6. B. Yalcouye, S. Choppin, A. Panossian, F.R. Leroux, and F. Colobert, "A Concise Atroposelective Formal Synthesis of (-)-Steganone", European Journal of Organic Chemistry, vol. 2014, pp. 6285-6294, 2014. http://dx.doi.org/10.1002/ejoc.201402761

Ribulose-1,5-bisphosphate + carbon dioxide → carbon fixation!

Sunday, April 20th, 2014
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Ribulose-1,5-bisphosphate reacts with carbon dioxide to produce 3-keto-2-carboxyarabinitol 1,5-bisphosphate as the first step in the biochemical process of carbon fixation. It needs an enzyme to do this (Ribulose-1,5-bisphosphate carboxylase/oxygenase, or RuBisCO) and lots of ATP (adenosine triphosphate, produced by photosynthesis). Here I ask what the nature of the uncatalysed transition state is, and hence the task that might be facing the catalyst in reducing the activation barrier to that of a facile thermal reaction. I present my process in the order it was done.

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Enantioselective epoxidation of alkenes using the Shi Fructose-based catalyst. An undergraduate experiment.

Tuesday, April 15th, 2014
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The journal of chemical education can be a fertile source of ideas for undergraduate student experiments. Take this procedure for asymmetric epoxidation of an alkene.[1] When I first spotted it, I thought not only would it be interesting to do in the lab, but could be extended by incorporating some modern computational aspects as well. 

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References

  1. A. Burke, P. Dillon, K. Martin, and T.W. Hanks, "Catalytic Asymmetric Epoxidation Using a Fructose-Derived Catalyst", J. Chem. Educ., vol. 77, pp. 271, 2000. http://dx.doi.org/10.1021/ed077p271

What is the best way of folding a straight chain alkane?

Sunday, April 6th, 2014
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In the previous post, I showed how modelling of unbranched alkenes depended on dispersion forces. When these are included, a bent (single-hairpin) form of C58H118 becomes lower in free energy than the fully extended linear form. Here I try to optimise these dispersion forces by adding further folds to see what happens.

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The mechanism of diazo coupling: more hidden mechanistic intermediates.

Saturday, March 8th, 2014
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The diazo-coupling reaction dates back to the 1850s (and a close association with Imperial College via the first professor of chemistry there, August von Hofmann) and its mechanism was much studied in the heyday of physical organic chemistry.[1] Nick Greeves, purveyor of the excellent ChemTube3D site, contacted me about the transition state (I have commented previously on this aspect of aromatic electrophilic substitution). ChemTube3D recruits undergraduates to add new entries; Blue Jenkins is one such adding a section on dyes.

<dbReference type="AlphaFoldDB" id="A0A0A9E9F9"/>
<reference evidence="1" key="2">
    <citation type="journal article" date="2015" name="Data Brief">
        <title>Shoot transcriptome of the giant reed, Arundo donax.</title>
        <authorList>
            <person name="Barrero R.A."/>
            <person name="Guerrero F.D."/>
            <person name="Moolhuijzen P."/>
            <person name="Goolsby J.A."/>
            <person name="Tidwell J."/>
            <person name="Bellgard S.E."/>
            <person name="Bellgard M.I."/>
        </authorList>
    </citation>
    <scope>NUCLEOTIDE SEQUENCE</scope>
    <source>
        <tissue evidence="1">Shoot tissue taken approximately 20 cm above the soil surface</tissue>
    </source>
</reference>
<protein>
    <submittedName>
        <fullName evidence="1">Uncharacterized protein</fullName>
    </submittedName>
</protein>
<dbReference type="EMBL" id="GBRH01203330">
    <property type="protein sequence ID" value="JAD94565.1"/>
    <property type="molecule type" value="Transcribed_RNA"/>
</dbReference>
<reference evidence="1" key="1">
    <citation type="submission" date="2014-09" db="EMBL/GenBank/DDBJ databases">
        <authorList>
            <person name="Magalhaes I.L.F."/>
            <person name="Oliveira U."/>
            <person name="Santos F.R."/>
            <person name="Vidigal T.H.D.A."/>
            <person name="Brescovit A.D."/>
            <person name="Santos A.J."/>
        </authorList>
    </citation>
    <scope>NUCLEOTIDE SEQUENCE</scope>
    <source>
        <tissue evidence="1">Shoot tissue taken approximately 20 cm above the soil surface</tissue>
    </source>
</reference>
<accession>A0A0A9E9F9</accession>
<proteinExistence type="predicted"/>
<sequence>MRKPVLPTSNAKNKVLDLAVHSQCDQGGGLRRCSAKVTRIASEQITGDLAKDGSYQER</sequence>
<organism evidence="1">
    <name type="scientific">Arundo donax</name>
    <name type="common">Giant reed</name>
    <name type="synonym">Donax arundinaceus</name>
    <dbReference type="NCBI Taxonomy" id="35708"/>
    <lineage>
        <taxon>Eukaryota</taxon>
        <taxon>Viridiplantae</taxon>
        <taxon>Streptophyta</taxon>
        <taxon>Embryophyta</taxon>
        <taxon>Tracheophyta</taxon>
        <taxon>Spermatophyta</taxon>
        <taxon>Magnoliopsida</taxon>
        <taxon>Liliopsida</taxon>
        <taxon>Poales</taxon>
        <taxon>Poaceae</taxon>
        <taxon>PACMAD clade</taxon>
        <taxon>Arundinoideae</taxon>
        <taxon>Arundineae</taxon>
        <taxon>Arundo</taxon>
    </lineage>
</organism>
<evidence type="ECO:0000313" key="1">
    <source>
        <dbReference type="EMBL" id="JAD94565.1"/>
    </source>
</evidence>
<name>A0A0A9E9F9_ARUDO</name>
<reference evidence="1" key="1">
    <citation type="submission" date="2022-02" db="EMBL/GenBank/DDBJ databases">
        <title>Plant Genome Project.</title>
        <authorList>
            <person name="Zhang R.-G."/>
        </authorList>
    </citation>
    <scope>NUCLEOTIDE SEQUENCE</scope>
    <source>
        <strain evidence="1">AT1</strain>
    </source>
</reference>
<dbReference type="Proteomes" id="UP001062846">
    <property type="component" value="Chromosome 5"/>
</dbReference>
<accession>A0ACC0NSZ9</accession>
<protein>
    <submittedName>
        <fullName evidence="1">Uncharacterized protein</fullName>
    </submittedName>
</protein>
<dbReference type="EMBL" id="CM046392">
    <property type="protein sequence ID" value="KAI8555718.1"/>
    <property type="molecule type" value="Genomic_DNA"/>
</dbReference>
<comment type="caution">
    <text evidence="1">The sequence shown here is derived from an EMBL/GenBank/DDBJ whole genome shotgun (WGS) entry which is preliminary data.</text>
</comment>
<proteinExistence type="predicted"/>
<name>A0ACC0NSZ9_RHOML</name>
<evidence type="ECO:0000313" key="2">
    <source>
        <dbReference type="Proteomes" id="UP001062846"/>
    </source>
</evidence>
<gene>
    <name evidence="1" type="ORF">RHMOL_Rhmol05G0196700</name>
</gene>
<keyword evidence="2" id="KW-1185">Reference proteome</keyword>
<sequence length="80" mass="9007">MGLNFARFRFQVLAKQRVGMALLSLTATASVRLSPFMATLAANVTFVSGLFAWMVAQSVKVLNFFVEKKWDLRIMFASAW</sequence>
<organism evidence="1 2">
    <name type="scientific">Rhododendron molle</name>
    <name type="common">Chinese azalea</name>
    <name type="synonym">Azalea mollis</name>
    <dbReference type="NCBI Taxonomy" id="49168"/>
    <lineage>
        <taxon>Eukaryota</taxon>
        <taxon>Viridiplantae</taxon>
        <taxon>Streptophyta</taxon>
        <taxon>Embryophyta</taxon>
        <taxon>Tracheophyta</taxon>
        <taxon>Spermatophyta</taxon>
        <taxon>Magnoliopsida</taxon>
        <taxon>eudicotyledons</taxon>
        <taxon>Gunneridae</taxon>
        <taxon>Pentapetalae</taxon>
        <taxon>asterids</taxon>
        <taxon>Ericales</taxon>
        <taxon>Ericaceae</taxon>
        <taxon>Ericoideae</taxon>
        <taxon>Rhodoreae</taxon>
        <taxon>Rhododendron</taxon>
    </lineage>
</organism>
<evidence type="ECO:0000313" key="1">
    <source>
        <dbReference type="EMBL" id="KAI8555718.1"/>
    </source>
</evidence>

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References

  1. S.B. Hanna, C. Jermini, H. Loewenschuss, and H. Zollinger, "Indices of transition state symmetry in proton-transfer reactions. Kinetic isotope effects and Bronested's .beta. in base-catalyzed diazo-coupling reactions", J. Am. Chem. Soc., vol. 96, pp. 7222-7228, 1974. http://dx.doi.org/10.1021/ja00830a009

Molecule-sized pixels.

Sunday, August 11th, 2013
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The ultimate reduction in size for an engineer is to a single molecule. It’s been done for a car; now it has been reported for the pixel (picture-element).[1]

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References

  1. J.E. Kwon, S. Park, and S.Y. Park, "Realizing Molecular Pixel System for Full-Color Fluorescence Reproduction: RGB-Emitting Molecular Mixture Free from Energy Transfer Crosstalk", J. Am. Chem. Soc., vol. 135, pp. 11239-11246, 2013. http://dx.doi.org/10.1021/ja404256s

Mechanism of the Boekelheide rearrangement

Wednesday, June 26th, 2013
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A reader asked me about the mechanism of the reaction of 2-picoline N-oxide with acetic anhydride to give 2-acetoxymethylpyridine (the Boekelheide Rearrangement[1]). He wrote ” I don’t understand why the system should prefer to go via fragmentation-recombination (… the evidence being that oxygen labelling shows scrambling) when there is an easy concerted pathway available (… a [3,3]sigmatropic shift). Furthermore, is it possible for two pathways to co-exist?” Here is how computation might enlighten us.

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References

  1. A. Massaro, A. Mordini, A. Mingardi, J. Klein, and D. Andreotti, "A New Sequential Intramolecular Cyclization Based on the Boekelheide Rearrangement", European Journal of Organic Chemistry, vol. 2011, pp. 271-279, 2010. http://dx.doi.org/10.1002/ejoc.201000936